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Child Abusers' Responses to Infant Smiles and Cries
Ann M. Frodi and Michael E. Lamb
Vol. 51, No. 1 (Mar., 1980), pp. 238-241
Stable URL: http://www.jstor.org/stable/1129612
Page Count: 4
Since scans are not currently available to screen readers, please contact JSTOR User Support for access. We'll provide a PDF copy for your screen reader.
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14 child abusers and a matched group of nonabusers watched videotapes of crying and smiling infants. Their psychophysiological responses were monitored throughout the session. After each videotape, the subjects described their emotional responses on a mood adjective checklist. The crying infant elicited heart-rate acceleration and increases in skin conductance and diastolic blood pressure from both groups, although the abusers experienced greater increases in heart rate and reported more aversion and less sympathy. Like other parents tested in this paradigm, the nonabusers responded to the smiling infant with no change in or declines in physiological activation. The abusers, however, responded to the smile and cry stimuli similarly.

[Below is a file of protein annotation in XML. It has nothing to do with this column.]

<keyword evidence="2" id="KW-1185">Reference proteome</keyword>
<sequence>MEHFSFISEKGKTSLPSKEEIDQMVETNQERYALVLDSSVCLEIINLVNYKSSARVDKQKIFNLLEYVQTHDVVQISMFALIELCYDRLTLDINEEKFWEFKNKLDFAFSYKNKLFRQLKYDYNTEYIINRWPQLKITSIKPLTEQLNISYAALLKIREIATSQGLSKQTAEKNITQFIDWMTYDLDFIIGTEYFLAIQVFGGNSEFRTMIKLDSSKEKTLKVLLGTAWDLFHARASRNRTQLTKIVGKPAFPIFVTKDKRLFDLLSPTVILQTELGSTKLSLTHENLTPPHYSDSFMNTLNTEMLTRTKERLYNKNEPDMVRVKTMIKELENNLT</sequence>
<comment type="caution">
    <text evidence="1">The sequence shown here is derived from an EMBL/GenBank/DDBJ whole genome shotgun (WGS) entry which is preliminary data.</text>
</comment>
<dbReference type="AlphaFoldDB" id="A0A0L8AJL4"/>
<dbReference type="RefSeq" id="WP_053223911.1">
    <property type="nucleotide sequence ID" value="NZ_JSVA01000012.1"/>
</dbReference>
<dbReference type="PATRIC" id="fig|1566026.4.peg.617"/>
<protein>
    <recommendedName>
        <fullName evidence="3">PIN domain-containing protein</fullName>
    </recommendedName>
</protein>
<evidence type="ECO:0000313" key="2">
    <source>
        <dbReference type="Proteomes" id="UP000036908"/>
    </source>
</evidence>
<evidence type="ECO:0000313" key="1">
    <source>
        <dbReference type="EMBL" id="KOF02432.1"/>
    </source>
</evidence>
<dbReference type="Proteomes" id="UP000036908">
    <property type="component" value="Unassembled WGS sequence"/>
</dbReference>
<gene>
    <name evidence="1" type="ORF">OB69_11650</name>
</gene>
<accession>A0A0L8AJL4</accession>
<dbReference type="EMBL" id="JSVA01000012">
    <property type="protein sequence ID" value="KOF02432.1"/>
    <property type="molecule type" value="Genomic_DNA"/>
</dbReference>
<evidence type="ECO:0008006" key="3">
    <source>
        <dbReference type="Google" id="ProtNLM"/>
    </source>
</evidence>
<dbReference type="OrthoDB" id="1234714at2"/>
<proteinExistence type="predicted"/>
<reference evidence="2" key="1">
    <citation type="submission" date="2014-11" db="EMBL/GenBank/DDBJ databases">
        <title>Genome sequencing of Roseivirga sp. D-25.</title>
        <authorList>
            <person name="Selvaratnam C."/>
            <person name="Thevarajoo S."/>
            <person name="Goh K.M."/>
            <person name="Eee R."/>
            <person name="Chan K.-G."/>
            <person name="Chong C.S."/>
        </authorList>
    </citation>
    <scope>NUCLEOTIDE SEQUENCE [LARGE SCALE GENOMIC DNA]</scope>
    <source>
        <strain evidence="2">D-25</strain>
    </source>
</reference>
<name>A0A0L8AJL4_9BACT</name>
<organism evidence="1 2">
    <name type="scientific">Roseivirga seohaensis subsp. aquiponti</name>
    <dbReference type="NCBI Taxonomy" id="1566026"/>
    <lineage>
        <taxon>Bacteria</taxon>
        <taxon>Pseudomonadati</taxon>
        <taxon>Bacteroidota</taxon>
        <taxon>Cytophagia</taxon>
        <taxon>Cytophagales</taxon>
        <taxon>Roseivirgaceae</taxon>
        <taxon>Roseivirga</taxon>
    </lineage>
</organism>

Child Development © 1980 Society for Research in Child Development